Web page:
During numerous discussions about the applicability of the Repository pattern, I noticed that people are divided into two groups. In this article, I will call them abstractionists and concretists. The difference between them is in the way they treat the pattern value. The former believe that a repository is worthwhile, as it allows disregarding details of data storing. The latter suppose there is no way to disregard these details, therefore, the concept of repository makes no sense and its usage is a waste of time. The dispute between these two groups usually turns into a Holy War.
So, what is wrong with the repository? Obviously, everything is OK with the pattern, but the difference is in how developers understand it. I tried investigating this issue and stumbled upon two basic things that, in my opinion, are the reason of the dispute. One of them is a sliding responsibility of repository, and the other one is related to underrating of unit testing. I will describe the first one.
Sliding Responsibility of Repository
When it comes to designing architecture of an application, everybody thinks of three layers at first: Presentation Layer, Business Layer, and Data Layer (for more information, see MSDN). In such systems, objects of business logic use repositories for extracting data from physical storage. Repositories return business entities instead of raw record sets. Often, it is justified by the fact that if we need to change the type of the physical storage (database, file, or service), we need to create an abstract repository class and implement a specific class for the required storage. It looks in the following way:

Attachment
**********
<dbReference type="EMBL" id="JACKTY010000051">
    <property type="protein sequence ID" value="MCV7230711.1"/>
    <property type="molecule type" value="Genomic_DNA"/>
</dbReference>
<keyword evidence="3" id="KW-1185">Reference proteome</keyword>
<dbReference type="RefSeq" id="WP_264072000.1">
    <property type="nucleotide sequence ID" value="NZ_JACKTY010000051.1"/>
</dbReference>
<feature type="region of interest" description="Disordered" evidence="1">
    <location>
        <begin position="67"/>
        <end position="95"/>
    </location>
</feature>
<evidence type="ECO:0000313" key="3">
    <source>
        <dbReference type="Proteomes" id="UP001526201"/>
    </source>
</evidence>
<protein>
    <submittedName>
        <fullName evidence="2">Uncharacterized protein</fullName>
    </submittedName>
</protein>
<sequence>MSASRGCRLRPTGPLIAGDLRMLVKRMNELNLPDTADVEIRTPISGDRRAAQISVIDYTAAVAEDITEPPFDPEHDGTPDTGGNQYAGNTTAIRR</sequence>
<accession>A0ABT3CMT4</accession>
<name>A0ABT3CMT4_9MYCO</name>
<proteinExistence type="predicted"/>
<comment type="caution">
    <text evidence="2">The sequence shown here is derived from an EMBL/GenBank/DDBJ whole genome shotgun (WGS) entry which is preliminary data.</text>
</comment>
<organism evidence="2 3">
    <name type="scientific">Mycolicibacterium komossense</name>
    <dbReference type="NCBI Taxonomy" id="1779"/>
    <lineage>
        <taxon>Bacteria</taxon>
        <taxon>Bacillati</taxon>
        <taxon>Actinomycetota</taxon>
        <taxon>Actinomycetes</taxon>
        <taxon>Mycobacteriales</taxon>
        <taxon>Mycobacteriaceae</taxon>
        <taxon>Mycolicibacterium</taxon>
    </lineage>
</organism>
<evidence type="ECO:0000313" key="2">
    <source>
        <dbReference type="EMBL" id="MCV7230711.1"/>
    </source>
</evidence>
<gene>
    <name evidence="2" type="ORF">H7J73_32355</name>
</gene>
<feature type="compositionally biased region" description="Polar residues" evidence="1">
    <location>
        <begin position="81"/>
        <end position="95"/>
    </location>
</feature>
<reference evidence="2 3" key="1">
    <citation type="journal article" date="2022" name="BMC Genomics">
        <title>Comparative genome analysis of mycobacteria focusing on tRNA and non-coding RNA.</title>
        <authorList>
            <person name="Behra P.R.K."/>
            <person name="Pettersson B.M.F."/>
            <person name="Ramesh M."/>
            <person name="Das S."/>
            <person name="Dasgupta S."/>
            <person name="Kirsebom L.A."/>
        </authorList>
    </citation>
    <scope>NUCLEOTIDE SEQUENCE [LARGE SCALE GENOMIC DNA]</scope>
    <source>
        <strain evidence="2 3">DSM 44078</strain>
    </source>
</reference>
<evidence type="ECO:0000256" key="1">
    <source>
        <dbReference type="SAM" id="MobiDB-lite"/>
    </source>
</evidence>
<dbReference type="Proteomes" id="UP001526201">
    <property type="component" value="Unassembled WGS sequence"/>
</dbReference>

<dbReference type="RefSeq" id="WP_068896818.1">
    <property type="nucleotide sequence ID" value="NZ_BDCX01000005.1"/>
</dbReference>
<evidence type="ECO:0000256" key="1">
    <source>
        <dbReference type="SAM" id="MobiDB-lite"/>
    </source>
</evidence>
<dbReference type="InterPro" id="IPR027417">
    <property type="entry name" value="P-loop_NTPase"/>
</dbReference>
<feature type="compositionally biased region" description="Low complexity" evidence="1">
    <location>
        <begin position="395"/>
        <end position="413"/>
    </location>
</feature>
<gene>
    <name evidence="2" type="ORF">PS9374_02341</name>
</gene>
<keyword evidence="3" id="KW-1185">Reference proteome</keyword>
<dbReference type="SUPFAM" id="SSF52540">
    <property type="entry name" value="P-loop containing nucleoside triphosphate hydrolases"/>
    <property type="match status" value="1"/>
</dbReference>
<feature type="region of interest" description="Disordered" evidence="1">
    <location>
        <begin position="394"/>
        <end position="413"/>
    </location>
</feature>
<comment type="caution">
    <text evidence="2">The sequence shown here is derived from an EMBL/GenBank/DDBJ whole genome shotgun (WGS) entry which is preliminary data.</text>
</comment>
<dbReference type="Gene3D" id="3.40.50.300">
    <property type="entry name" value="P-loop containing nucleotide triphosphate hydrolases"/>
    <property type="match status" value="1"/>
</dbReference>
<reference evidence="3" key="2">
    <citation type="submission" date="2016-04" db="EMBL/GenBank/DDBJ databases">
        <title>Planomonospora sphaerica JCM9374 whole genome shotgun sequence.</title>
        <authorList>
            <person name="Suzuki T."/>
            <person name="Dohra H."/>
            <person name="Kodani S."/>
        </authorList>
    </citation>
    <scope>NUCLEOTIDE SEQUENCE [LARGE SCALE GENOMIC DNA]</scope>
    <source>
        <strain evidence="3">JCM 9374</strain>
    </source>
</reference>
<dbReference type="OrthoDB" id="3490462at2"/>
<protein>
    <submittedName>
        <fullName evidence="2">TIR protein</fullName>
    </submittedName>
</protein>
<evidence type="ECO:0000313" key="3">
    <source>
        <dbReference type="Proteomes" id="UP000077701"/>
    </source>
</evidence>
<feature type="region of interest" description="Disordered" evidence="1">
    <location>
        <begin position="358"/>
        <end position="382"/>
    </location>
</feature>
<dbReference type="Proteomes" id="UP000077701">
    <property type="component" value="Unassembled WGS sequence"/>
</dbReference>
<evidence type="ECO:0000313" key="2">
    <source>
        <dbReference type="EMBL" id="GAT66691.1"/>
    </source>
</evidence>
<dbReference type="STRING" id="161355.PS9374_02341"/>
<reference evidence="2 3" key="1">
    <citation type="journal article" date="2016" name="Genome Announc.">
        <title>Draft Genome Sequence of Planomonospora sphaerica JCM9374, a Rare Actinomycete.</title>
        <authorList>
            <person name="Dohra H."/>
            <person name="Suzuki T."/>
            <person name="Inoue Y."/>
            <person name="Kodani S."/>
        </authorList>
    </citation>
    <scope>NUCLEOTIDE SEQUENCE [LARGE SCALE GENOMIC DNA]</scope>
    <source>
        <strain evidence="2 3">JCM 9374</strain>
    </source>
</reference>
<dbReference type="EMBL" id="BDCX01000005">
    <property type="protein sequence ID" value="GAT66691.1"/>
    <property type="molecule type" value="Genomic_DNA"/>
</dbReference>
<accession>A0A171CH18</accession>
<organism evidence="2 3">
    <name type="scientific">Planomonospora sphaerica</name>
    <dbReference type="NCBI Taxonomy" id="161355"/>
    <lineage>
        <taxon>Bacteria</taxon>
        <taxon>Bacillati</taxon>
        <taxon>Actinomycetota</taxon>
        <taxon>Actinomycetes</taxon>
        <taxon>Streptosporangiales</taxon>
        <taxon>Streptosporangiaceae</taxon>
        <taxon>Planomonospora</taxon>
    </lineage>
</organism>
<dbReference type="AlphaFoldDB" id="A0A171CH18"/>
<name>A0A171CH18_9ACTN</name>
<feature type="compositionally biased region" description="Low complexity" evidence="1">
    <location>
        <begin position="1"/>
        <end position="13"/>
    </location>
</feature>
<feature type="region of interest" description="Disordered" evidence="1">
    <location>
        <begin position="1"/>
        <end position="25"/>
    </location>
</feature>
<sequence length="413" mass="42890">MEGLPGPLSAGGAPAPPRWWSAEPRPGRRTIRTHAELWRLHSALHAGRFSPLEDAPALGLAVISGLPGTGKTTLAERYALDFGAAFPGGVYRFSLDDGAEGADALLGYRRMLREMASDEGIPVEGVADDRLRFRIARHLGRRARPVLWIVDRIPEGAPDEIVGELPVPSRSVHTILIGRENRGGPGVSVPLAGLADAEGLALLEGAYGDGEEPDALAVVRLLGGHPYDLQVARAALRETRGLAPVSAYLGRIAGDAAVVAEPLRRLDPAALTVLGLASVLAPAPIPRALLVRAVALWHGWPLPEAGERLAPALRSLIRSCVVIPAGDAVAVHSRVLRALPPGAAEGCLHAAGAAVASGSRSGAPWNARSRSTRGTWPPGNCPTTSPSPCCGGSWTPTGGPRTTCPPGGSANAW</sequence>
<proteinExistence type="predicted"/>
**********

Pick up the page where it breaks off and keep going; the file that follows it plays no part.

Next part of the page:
Descriptions of this division can be found in the article by Martin Fowler and in MSDN. As usual, description is just a simplified model. That is why, though it seems correct for a small project, the model is tricky when you try to transfer this pattern to a more complicated one. The existing ORM confuse even more since they implement many things out-of-the-box. But let’s imagine that a developer knows how to use Entity Framework (or other ORM) only for retrieving data. Where, for example, should it place the cache of the second level, or logging of all business operations? In the attempt to do this, it will try to divide modules by functionality in accordance with SPR from SOLID, and build a composition from them that may look as follows:
Does repository perform the same role as earlier? Obviously, the answer is ‘No’, since it does not extract data from a storage. This responsibility was passed to another object. And here we face the first discord between abstractionists and concretists.
If we presume that all terms must retain their values regardless of code modifications, it would be correct at the first stage not to call an object, that simply returns data, a repository. This is a genuine DAO pattern since its task is to hide a certain data access interface (ling, ADO.NET, or something else). At the same time, repository may not know of such peculiarities at all, and as a consequence, it assembles all data access subsystems into a single composition.
Do you agree that such problem exists?Tags: .net, design patterns, entity framework Last modified: September 23, 2021